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Pitching love for cricket: Female cricket novices swing bat and bowl to raise breast cancer awareness

ACT's Indian-Australian women have taken to cricket for breast cancer awareness, mental and physical fitness. Source: Supplied by Sanjay Sharma

It all started as a fun activity to stay fit and raise awareness about breast cancer six years ago. But thanks to a Canberra-based couple, local Indian women and girls have become passionate about cricket and taken to competitive sport in Australia.

Homemaker Isha Sharma, 29, had never played cricket before she migrated to Australia. Her cricket-crazy family, especially her father, couldn’t convince her to even watch a cricket match.

Now she can’t wait to get back onto the cricket field in Canberra, where she lives with her husband and child, once the current COVID-19 restrictions are lifted.


Highlights:

  • Canberra-based Sanjay and Jasmine Sharma started Australian Multicultural Sports Association in 2017
  • Nearly 60 Indian-origin women, mostly new to cricket, play for the club
  • Awareness, money raised for breast cancer through McGrath Foundation

Ms Sharma apparently had no love lost for cricket when she lived in Hoshiarpur in India’s northern state of Punjab.

She told SBS Hindi that she’d tell her father to “stop watching cricket” and would switch TV channels as she didn’t enjoy the game.

Today, this is what she has to say.

“I love bowling and took two wickets in my last match,” Ms Sharma told SBS Hindi, failing to conceal her excitement.  

“I can’t tell you how much I love the game now. I call my father and discuss bowling techniques with him. I started playing the game to reduce weight and build up my mental fitness, but now it has become my passion,” says Ms Sharma, who arrived in Australia in 2017.

Nearly 60 Indian women, including professionals, homemakers, school and university students have come forward to play cricket.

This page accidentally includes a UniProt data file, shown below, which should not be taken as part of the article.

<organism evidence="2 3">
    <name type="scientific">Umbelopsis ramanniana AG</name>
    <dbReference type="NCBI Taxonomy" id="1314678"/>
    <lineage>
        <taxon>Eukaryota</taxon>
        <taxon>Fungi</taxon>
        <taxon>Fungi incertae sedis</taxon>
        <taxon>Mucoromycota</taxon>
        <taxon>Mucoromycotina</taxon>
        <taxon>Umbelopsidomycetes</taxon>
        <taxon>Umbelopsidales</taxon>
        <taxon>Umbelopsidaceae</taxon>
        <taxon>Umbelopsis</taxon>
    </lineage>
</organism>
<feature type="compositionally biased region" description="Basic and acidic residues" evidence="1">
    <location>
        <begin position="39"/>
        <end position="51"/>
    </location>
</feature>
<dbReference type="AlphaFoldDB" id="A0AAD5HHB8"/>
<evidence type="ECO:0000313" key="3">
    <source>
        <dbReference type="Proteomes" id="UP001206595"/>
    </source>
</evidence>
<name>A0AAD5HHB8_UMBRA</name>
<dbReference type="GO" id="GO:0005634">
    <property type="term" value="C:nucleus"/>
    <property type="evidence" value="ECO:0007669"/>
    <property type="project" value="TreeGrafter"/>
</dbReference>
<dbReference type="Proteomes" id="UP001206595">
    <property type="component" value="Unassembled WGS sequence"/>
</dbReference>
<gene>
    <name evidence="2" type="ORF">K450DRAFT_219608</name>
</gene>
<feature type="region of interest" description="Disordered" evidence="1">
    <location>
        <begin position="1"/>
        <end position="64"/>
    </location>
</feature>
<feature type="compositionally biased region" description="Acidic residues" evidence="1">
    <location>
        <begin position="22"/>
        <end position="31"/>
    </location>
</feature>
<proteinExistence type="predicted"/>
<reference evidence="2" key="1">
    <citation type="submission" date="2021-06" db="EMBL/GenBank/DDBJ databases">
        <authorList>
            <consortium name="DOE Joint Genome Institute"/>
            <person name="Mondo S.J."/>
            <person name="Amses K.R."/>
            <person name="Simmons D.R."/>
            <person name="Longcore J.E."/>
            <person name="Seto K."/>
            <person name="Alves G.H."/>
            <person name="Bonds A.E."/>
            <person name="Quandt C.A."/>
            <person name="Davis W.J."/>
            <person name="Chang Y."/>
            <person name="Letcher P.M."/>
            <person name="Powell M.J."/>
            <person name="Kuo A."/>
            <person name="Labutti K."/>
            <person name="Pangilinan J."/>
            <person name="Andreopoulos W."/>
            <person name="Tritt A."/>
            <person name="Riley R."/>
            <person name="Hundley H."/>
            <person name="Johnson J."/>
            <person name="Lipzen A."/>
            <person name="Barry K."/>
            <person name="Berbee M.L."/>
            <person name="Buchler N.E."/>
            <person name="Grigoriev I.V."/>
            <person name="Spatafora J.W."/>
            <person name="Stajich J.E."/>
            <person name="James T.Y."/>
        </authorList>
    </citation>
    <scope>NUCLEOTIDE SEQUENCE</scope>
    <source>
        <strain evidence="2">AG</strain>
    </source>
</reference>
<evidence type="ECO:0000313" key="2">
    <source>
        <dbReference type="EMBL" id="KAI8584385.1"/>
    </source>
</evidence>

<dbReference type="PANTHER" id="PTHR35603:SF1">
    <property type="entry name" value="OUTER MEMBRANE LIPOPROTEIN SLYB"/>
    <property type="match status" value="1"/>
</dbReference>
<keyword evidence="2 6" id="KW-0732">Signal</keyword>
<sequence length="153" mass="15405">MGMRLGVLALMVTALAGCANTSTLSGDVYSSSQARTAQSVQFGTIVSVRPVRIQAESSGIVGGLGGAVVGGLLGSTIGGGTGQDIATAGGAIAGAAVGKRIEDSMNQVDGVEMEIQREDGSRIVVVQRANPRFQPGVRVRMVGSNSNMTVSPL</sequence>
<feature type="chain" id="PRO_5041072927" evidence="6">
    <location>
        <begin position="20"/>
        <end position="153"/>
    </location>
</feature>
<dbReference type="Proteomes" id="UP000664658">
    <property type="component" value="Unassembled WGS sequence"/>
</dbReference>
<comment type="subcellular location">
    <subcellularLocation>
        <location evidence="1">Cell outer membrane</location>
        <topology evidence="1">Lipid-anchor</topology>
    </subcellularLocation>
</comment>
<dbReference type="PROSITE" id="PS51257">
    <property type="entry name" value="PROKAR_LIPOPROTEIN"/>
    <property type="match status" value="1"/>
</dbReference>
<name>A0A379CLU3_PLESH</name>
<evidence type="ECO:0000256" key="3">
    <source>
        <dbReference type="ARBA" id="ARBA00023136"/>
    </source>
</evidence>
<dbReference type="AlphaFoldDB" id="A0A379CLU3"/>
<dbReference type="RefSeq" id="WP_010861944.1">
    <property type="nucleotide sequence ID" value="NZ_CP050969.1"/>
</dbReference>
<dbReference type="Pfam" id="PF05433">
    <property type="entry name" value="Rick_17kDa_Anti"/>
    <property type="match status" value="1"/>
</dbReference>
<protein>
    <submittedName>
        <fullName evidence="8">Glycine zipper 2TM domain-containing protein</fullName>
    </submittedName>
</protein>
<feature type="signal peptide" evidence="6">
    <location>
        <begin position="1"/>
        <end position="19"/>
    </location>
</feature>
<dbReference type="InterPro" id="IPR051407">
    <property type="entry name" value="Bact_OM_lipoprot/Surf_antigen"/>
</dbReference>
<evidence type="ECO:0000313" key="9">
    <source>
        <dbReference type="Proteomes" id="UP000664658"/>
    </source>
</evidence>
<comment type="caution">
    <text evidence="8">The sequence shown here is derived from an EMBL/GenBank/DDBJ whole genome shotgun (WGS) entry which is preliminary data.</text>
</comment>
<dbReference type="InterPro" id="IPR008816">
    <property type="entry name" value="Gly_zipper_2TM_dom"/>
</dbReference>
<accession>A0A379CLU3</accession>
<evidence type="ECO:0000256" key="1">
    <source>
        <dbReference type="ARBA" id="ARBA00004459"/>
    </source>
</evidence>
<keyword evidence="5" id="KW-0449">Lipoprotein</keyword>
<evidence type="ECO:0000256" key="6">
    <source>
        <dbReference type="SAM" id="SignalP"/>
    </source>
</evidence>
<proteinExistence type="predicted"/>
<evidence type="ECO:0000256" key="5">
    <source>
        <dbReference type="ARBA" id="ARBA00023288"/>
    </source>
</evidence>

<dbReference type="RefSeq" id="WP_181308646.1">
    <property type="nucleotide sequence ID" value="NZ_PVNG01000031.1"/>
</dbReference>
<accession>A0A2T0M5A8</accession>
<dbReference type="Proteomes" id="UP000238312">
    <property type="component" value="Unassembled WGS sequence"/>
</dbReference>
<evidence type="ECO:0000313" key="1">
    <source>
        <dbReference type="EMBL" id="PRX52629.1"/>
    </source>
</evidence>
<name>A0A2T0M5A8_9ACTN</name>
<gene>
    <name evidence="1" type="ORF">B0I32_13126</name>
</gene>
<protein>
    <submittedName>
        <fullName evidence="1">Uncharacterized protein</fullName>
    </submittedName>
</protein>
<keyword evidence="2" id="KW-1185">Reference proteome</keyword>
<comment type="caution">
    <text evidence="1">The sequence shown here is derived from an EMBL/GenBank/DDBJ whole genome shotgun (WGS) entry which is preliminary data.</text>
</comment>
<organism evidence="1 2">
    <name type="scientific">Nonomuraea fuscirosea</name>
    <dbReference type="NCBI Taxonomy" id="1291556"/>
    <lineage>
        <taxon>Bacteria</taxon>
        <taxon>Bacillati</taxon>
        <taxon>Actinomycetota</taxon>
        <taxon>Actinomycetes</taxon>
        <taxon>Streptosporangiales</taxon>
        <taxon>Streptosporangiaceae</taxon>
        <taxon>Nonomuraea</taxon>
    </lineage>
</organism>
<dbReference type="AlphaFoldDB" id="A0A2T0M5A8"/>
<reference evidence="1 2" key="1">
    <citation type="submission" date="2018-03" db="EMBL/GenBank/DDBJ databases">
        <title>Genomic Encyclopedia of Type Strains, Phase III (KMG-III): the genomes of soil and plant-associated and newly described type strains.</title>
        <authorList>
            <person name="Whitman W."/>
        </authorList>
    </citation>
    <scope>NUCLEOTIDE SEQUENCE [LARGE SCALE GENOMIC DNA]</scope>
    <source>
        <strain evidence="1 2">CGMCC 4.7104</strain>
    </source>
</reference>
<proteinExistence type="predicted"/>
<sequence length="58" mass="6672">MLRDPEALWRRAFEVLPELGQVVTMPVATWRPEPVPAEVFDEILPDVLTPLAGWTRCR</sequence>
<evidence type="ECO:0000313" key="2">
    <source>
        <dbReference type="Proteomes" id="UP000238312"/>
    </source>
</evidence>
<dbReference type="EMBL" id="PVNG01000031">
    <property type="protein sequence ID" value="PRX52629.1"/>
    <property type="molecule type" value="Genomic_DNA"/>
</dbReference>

Nearly 60 Indian women, including professionals, homemakers, school and university students have come forward to play cricket.
Supplied by Sanjay Sharma

If everything goes to plan and the ACT government lifts the current COVID-19 restrictions, the next season for women’s cricket will kick off in November. 

Two teams of Indian-origin female cricketers, Pink Panthers and Canberra Acers, will compete against each other for the Friendship Cricket Cup, which started last year.

They will also play on the annual Pink Stumps Day for the eighth time, where many teams from local clubs, schools and workplaces come together to raise awareness about breast cancer and money for the McGrath Foundation. 

Homemaker Isha Sharma had never seen a cricket match, but now she can not wait to get back onto the field.
Homemaker Isha Sharma had never seen a cricket match, but now she can not wait to get back onto the field.
Supplied by Sanjay Sharma

Though the teams are expected to play three friendly matches, no game in the recent past has ended without sparks flying and heated arguments on the field.

“Players have become super competitive over the years. Sometimes we have to intervene and tell them the umpire’s decision is final and has to be respected,” Canberra Acers' senior member and former captain Arvinder Sachdeva told SBS Hindi.